The Nanny State We Live in

Discussion in 'Politics' started by B_stanmarsh14, Jul 23, 2011.

  1. B_stanmarsh14

    B_stanmarsh14 New Member

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    One of the lads I know has just popped this up in IRC, of a known suicidal guy, and the emergency services unwilling to go in to the water and rescue the guy.

    https://rt.com/usa/news/california-rescue-workers-watch-man-drowns/

    Reason..... they was not certified to do so, and would be breaking the law!

    Screw the legalities, if someone's life is in danger, most would not give a second thought, and would go in there, and get they guy out of the water, and to hell with any legalities.

    This sort of thing is not just restricted to the US, as I have seen similar happen before in the UK, though most emergency staff use their own judgement, and decide if they go in or not.

    It's a dangerous job they do, and I for one, am grateful of their help in my hour of need, but following this "nanny state" idea, is a bit like joining the armed forces and refusing to go in to combat, as there is a risk you may suffer harm..... For god sake, joining the emergency services, you should expect a real risk of harm to yourself, however small. It's the nature of the job!
     
  2. dreamer20

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    The state employer has quite rightly spelled out the terms and conditions under which the workers must operate. I find those conditions to be both sensible and acceptable.

    There is nothing wrong with playing it safe and being cautious. N.P.'s public safety ads, in regard to helping a drowning person, state that one should first get a flotation device, stick or rope to the drowning person and avoid swimming out to them. That would be a last resort. The drowning person could easily injure and drown his would be rescuer. Thus was the case when my late uncle sought to rescue one person from drowning and found, to his detriment, two persons in the water who caused his death by drowning.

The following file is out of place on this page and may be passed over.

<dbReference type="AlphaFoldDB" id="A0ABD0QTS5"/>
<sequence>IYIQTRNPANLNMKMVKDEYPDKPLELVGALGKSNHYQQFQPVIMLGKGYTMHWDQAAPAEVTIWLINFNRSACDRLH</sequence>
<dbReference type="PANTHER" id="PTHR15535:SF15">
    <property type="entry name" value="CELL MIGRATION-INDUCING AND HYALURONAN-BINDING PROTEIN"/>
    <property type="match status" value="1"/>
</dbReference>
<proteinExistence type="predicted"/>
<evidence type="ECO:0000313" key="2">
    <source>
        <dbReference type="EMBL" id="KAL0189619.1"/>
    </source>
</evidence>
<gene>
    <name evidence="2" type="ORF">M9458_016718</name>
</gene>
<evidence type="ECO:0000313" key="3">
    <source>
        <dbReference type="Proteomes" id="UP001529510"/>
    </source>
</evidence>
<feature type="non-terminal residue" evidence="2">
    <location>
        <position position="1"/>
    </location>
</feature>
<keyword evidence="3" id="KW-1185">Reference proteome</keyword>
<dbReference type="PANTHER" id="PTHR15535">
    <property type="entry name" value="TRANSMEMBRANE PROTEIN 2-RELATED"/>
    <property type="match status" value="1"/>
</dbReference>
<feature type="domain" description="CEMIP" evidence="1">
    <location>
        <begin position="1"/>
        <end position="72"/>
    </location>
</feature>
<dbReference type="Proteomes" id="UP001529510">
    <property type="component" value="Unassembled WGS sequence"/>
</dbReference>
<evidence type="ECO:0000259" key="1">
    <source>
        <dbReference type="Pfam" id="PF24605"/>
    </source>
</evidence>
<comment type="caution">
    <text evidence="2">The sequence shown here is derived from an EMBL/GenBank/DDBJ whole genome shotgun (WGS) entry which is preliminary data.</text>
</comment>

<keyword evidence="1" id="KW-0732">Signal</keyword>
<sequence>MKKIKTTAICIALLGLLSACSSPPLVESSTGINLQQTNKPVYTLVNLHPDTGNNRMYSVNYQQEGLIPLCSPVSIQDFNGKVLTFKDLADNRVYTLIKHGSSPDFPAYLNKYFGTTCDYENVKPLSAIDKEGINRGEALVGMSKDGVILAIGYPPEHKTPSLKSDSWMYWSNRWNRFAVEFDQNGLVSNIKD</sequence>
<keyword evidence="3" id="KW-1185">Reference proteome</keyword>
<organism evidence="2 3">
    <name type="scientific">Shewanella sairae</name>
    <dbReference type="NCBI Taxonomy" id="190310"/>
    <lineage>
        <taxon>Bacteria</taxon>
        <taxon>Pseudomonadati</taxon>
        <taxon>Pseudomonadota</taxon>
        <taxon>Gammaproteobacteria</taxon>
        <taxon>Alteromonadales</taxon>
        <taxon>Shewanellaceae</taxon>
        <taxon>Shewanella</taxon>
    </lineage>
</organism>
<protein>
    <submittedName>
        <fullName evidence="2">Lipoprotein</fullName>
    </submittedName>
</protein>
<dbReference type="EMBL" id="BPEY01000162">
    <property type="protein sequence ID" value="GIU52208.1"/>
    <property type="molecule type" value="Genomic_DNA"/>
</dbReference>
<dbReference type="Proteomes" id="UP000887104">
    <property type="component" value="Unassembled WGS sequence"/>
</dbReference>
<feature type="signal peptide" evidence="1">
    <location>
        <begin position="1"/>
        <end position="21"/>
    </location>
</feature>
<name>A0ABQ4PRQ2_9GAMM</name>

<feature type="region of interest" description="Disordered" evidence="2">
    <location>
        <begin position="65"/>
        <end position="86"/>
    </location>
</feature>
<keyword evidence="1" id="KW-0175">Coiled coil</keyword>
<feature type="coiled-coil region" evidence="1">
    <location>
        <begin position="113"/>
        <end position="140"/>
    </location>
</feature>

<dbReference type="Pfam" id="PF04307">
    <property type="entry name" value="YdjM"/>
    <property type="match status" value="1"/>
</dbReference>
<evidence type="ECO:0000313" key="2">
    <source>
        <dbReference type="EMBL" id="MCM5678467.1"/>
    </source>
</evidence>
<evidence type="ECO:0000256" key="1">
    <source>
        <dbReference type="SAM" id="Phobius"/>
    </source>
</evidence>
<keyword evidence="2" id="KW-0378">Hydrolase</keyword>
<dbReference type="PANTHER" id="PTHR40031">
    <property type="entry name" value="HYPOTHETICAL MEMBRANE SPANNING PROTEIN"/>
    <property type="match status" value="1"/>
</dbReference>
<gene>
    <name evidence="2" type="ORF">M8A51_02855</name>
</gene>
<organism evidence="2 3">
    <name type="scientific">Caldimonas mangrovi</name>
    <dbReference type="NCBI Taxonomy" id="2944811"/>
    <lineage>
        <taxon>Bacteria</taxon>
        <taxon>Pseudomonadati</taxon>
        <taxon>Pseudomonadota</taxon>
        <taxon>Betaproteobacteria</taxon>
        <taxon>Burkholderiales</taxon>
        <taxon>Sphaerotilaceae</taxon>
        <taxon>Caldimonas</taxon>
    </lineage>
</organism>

3. B_crackoff

    B_crackoff New Member

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    On Thursday it was raining...so they abandoned a load of school sports days because of health & safety rules. You couldn't make it up. What kind of generation can't play in the rain?
     
  4. B_crackoff

    B_crackoff New Member

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    I don't think that this applies in this case. They didn't even recover the guy's body themselves.

    I hope that all the parents who live there (on the ISLAND) keep their kids away from the water - or better still, vote in some people who can & will do the job.
     
  5. D_Percy_Prettywillie

    D_Percy_Prettywillie Account Disabled

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    I have a 7 year old niece in elementary school. Her mother is a nurse and often times cannot be reached in the middle of the day. As such, I'm the emergency contact, so I get called after her mom. I'm in the middle of my work day when I get a call from the school. They ask if I'm her uncle and blah blah blah, all of which I confirm.